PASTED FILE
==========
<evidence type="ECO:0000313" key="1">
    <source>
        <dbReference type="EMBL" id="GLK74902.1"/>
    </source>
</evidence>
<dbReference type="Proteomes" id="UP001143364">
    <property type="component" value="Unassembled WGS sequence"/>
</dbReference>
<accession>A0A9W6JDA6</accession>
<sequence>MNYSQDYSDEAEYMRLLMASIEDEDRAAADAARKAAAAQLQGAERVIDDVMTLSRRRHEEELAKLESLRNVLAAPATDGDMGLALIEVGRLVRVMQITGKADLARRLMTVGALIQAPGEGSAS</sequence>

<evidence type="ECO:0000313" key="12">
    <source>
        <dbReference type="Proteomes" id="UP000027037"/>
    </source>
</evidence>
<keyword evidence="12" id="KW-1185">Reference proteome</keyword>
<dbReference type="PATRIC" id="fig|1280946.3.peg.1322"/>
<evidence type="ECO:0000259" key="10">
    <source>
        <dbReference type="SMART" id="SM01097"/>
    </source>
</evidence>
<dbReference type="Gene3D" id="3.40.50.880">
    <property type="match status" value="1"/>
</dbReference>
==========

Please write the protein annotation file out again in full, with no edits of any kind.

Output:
<evidence type="ECO:0000313" key="1">
    <source>
        <dbReference type="EMBL" id="GLK74902.1"/>
    </source>
</evidence>
<dbReference type="Proteomes" id="UP001143364">
    <property type="component" value="Unassembled WGS sequence"/>
</dbReference>
<accession>A0A9W6JDA6</accession>
<sequence>MNYSQDYSDEAEYMRLLMASIEDEDRAAADAARKAAAAQLQGAERVIDDVMTLSRRRHEEELAKLESLRNVLAAPATDGDMGLALIEVGRLVRVMQITGKADLARRLMTVGALIQAPGEGSAS</sequence>

<evidence type="ECO:0000313" key="12">
    <source>
        <dbReference type="Proteomes" id="UP000027037"/>
    </source>
</evidence>
<keyword evidence="12" id="KW-1185">Reference proteome</keyword>
<dbReference type="PATRIC" id="fig|1280946.3.peg.1322"/>
<evidence type="ECO:0000259" key="10">
    <source>
        <dbReference type="SMART" id="SM01097"/>
    </source>
</evidence>
<dbReference type="Gene3D" id="3.40.50.880">
    <property type="match status" value="1"/>
</dbReference>